Photo above is of Belize Prime Minister Dean Barrow.
BELMOPAN, Belize, CMC – The Belize government says it has reached an agreement with the Canadian-based Fortis Inc company regarding the nationalization of the Belize Electricity Limited (BEL) dating back to 2011.
Prime Minister Dean Barrow told a news conference that he expects the new agreement to serve both parties well. The issue is now before the Trinidad-based Caribbean Court of Justice (CCJ), but the new agreement is likely to bring an end to the dispute that followed the nationalization of BEL.
Under the agreement, the Canadian company will be paid millions of dollars as well as receive shares in the BEL.
Cabinet on Monday at a special meeting discussed the agreement and it will go to Parliament on Wednesday with the head of state expected to affix his signature to the accord by Friday.
“As compensation totality for government of Belize’s original acquisition of all of Fortis’ 70 per cent shareholding in BEL, the government of Belize will now pay to Fortis US$35 million in cash…and the government of Belize gives back to Fortis a thirty-three and a third shareholding interest in BEL,” Prime Minister Barrow told reporters.
He said the government keeps the rest of the 70 per cent it had acquired, and together with another shareholder, which has 26.9 per cent “we will continue to own well in excess of the 51 per cent mandated in the Constitution and required for majority ownership and control.
“We expect the new arrangement to serve BEL and Belize well. Fortis’ long established multi-national role in energy generation and distribution plus its familiarity with our local circumstances should see it contribute greatly to BEL.’s further advance and development. Their expertise and resources will also help Belize in its quest for energy security and sustainability,” Barrow added.
Fortis Inc chairman, Barry Perry, said that he believes his company’s extensive operational experience and technical resources that Fortis has will prove very valuable to the country of Belize.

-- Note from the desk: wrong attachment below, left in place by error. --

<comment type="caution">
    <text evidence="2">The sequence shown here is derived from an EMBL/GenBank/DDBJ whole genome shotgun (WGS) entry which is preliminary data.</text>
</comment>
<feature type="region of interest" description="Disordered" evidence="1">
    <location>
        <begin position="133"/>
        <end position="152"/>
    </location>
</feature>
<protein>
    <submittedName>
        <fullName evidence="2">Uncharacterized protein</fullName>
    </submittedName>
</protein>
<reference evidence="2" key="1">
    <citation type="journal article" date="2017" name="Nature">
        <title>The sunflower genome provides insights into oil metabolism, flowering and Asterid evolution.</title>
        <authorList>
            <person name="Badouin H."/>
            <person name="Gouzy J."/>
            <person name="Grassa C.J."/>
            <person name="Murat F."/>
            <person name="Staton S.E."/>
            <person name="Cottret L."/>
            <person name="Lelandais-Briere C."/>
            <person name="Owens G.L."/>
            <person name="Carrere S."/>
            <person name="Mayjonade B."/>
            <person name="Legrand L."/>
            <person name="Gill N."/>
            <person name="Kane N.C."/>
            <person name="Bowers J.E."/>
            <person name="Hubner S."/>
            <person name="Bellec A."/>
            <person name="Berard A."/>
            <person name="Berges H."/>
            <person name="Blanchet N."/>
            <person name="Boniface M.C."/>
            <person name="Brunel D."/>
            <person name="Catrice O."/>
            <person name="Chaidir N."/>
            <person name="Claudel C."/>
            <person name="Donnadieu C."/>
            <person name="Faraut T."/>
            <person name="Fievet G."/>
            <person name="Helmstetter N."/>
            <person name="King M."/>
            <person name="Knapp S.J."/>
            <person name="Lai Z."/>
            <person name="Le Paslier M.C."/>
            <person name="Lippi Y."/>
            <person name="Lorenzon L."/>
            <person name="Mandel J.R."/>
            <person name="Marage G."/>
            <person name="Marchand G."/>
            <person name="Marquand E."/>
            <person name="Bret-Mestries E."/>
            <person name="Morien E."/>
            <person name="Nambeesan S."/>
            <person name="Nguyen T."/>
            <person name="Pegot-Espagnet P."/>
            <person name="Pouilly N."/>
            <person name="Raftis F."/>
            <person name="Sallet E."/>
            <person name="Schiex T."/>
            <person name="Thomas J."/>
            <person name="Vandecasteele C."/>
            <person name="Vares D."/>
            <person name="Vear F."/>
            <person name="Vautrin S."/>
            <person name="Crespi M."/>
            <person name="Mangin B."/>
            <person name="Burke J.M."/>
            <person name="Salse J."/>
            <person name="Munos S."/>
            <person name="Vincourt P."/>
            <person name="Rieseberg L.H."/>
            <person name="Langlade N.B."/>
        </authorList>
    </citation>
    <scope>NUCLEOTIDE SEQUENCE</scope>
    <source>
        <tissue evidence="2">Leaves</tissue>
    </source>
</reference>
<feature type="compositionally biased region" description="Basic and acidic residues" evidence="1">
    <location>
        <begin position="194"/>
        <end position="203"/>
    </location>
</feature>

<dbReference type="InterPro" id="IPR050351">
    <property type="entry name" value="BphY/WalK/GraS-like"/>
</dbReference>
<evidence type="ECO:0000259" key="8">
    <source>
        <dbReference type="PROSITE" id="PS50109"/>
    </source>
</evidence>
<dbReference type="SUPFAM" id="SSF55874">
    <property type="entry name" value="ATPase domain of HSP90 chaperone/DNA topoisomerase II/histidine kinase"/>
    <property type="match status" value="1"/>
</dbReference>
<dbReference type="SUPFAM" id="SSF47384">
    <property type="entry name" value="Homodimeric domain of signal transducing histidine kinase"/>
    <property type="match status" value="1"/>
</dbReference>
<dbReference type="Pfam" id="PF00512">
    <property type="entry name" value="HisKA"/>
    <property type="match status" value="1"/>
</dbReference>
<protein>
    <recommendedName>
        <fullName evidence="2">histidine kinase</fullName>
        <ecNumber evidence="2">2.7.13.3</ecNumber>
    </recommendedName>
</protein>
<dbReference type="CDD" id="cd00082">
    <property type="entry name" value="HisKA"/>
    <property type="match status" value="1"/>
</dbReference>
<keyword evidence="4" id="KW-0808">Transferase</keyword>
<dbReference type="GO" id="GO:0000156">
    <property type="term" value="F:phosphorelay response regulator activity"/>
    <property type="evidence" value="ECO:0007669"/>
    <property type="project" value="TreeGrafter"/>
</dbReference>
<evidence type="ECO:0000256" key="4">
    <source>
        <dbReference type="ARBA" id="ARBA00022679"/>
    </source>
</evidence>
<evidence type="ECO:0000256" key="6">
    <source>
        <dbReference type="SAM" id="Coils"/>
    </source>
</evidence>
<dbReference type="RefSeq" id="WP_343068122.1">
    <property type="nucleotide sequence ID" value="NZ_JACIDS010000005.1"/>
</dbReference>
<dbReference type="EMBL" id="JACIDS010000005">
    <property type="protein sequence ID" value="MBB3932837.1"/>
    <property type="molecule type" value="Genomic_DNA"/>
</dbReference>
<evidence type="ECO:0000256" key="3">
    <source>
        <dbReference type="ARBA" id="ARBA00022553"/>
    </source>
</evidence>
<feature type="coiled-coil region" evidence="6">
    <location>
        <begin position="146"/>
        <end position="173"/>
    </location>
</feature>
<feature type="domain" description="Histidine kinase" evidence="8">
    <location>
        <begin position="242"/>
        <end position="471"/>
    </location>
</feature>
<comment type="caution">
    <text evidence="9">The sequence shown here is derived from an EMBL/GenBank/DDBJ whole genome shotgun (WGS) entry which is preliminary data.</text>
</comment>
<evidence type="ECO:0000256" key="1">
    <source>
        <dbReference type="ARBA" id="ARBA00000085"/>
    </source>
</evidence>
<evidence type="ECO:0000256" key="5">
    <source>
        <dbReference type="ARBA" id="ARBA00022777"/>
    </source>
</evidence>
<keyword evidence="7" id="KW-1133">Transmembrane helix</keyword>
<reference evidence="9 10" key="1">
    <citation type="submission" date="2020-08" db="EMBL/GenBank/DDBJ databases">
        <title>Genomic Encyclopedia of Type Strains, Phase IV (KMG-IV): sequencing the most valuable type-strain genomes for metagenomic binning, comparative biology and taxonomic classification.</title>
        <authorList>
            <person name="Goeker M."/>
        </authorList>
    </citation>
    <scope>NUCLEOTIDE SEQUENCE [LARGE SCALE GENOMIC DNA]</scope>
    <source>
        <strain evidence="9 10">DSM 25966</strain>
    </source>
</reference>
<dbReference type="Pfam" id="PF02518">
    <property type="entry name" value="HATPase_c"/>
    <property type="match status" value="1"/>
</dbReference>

“In conclusion I’ll share a short story with you all. At one point in our negotiations the Prime Minister referred to me as the Shiloh. I have to admit I did not know the meaning of the word. I did look it up however.
“It’s a biblical term and it means ‘one who brings peace.’ Prime Minister I hope that what we’ve done today will be the start of a long and peaceful relationship between Fortis and the Government of Belize,” he added.
The government had faced severe criticism over the acquisition and observers here say it will most likely face more criticism at the fact that it had to pay out millions in order to get a settlement.
“We had a philosophical position in terms of nationalism. We felt that government needed to own all the essential utility providers. So in addition to the difficulties that BEL was experiencing at the time of the acquisition there is this overarching consideration of the philosophy of the United Democratic Party (UDP).
“It was on that basis that we acquired at the time. Those very critics said that we would ultimately end up having to pay hundreds of millions for that acquisition…that we would drive away foreign investment. How those words have come back to haunt them”,
Barrow told reporters he disagreed with the statement that the settlement was ‘dear’ saying “that US$35 million for, what would it be, 36…almost 37 per cent of the shares in BEL that government now gets to keep is, I believe, less than half of the value Fortis had put on those shares at the time of acquisition and certainly a huge discount on the share price now if you were to calculate it in terms of the last year end audited financial.
“So I am not going to sit here and argue with anyone who is wilfully blind. Government has succeeded in securing once and for all now majority ownership of BEL and we have done so on terms that I have to feel, and I know all right-thinking Belizeans will share that opinion, on terms that are extremely favourable to this country.”